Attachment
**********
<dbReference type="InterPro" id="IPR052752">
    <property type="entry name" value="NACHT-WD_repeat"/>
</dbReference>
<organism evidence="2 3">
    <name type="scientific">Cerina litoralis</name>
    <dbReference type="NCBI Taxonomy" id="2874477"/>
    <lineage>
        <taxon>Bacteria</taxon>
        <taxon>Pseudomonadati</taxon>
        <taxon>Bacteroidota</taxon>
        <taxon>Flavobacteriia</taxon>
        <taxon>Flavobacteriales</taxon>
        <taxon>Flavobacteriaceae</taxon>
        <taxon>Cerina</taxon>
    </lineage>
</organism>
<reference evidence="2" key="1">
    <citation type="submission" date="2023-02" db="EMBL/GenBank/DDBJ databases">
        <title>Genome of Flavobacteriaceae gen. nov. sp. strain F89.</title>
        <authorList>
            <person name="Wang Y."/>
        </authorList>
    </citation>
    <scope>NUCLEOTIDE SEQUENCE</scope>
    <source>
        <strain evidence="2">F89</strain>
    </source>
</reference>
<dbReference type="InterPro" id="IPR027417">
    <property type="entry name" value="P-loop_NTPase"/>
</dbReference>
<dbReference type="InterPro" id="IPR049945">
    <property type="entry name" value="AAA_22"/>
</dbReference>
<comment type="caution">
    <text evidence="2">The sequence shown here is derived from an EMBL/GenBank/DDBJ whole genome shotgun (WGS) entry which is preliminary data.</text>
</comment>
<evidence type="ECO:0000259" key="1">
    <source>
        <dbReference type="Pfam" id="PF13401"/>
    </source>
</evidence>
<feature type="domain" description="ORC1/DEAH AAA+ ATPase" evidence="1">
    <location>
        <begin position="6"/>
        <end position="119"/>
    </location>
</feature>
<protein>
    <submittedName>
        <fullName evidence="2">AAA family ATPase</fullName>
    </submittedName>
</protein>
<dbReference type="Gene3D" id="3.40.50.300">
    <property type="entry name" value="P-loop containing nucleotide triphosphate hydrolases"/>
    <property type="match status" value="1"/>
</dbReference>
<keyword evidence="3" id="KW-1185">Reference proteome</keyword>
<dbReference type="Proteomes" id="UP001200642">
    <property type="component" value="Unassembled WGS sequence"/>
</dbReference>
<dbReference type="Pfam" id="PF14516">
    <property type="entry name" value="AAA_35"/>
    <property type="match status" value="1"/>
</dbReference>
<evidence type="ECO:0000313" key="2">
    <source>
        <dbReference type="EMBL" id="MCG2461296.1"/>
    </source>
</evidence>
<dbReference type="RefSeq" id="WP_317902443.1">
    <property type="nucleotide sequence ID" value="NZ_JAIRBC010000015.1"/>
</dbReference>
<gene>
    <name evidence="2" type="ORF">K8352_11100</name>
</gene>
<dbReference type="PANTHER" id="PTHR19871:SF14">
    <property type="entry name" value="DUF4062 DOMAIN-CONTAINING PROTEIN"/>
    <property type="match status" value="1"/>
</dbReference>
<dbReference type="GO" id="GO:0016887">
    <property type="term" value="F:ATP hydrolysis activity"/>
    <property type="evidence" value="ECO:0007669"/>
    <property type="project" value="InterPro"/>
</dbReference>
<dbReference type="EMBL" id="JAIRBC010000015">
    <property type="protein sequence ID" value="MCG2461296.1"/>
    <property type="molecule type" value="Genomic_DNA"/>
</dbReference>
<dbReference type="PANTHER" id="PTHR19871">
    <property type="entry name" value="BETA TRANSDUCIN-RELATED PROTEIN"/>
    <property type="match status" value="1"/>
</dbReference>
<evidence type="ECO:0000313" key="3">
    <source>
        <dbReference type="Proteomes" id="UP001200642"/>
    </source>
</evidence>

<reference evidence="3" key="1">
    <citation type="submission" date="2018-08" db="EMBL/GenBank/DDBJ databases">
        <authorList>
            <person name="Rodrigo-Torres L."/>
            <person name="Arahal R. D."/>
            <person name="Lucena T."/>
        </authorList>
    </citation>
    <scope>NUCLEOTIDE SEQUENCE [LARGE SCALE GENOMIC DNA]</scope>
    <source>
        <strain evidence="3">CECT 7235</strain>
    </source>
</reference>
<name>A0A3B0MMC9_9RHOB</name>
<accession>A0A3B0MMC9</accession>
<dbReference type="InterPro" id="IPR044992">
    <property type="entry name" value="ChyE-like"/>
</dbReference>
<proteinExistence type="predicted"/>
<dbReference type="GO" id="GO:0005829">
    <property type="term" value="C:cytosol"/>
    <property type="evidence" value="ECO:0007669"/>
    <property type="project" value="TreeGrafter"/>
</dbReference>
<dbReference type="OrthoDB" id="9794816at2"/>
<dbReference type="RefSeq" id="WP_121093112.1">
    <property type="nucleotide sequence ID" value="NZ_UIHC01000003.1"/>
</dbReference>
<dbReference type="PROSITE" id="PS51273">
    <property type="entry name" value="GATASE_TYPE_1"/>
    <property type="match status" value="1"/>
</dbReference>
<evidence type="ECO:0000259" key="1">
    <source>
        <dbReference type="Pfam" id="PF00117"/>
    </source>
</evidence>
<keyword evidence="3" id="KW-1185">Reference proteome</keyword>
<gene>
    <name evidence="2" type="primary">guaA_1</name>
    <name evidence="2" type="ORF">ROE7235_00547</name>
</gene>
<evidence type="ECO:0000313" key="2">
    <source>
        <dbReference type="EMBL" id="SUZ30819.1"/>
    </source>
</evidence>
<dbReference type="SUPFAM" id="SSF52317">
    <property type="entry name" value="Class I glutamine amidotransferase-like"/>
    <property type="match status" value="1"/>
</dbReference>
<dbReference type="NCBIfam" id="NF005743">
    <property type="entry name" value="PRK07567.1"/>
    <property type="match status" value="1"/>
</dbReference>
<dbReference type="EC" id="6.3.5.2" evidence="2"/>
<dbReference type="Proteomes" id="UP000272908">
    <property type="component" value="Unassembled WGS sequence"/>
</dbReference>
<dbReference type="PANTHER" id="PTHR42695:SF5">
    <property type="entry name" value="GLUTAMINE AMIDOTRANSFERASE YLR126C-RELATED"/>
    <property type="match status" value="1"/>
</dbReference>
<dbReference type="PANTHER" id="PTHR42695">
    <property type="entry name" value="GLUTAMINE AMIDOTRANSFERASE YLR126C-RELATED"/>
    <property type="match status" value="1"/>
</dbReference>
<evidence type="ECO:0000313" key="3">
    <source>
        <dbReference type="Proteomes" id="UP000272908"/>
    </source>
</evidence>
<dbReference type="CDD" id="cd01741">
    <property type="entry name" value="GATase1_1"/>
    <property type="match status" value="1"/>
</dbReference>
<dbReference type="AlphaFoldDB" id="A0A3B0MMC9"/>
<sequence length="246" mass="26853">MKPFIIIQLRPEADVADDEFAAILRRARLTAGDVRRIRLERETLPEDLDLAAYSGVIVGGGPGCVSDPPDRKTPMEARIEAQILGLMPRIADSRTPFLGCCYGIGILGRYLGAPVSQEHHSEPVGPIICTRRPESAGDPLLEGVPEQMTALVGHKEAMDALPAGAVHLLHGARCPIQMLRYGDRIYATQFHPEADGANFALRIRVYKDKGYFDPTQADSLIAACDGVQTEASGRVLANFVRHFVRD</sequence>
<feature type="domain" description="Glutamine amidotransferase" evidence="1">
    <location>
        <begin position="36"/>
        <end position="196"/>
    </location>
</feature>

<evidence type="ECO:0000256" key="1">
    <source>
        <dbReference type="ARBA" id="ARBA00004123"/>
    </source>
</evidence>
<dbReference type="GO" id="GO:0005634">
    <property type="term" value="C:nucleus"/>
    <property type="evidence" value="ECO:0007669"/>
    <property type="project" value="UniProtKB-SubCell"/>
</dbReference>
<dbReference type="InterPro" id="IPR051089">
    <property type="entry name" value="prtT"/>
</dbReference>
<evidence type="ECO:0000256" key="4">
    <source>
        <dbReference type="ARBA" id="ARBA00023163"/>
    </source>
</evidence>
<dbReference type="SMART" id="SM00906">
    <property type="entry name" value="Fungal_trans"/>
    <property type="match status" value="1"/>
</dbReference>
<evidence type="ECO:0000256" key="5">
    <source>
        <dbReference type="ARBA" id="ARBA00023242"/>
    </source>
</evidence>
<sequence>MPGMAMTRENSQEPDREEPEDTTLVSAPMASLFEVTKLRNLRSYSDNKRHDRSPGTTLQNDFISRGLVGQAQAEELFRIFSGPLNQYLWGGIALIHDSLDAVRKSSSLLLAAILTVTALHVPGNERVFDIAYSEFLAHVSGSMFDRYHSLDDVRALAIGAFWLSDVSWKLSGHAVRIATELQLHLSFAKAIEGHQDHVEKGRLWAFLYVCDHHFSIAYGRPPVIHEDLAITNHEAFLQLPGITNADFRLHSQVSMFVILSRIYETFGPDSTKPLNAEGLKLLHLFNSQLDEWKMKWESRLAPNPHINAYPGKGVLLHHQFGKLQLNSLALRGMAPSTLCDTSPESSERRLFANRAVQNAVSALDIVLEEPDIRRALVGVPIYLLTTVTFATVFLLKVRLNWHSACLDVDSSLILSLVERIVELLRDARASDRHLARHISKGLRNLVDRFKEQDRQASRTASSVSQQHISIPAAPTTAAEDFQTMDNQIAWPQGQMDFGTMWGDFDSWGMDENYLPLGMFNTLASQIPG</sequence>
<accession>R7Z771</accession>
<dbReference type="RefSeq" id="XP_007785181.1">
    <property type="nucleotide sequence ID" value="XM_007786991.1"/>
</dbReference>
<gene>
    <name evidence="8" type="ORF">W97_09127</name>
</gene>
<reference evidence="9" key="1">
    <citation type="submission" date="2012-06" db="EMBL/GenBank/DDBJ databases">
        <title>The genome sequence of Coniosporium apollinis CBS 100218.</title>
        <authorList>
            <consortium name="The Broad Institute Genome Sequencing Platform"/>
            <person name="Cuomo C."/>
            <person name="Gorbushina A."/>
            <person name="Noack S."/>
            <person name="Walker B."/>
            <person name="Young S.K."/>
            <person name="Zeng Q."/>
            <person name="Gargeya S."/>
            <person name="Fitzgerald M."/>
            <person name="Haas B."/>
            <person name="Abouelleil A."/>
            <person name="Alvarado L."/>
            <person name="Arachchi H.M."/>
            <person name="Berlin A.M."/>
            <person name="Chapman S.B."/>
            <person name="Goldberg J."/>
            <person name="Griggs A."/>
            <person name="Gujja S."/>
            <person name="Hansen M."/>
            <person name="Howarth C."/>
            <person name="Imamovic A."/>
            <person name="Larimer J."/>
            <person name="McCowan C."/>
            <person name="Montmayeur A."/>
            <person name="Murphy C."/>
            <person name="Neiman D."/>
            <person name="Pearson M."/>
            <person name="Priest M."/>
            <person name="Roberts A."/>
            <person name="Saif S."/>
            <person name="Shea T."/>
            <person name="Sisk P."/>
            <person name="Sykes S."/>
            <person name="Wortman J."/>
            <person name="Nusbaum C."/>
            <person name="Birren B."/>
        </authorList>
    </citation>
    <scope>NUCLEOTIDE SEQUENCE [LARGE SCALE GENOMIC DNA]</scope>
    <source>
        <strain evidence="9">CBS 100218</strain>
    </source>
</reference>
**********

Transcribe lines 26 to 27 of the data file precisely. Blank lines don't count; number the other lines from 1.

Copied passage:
        <strain evidence="2">F89</strain>
    </source>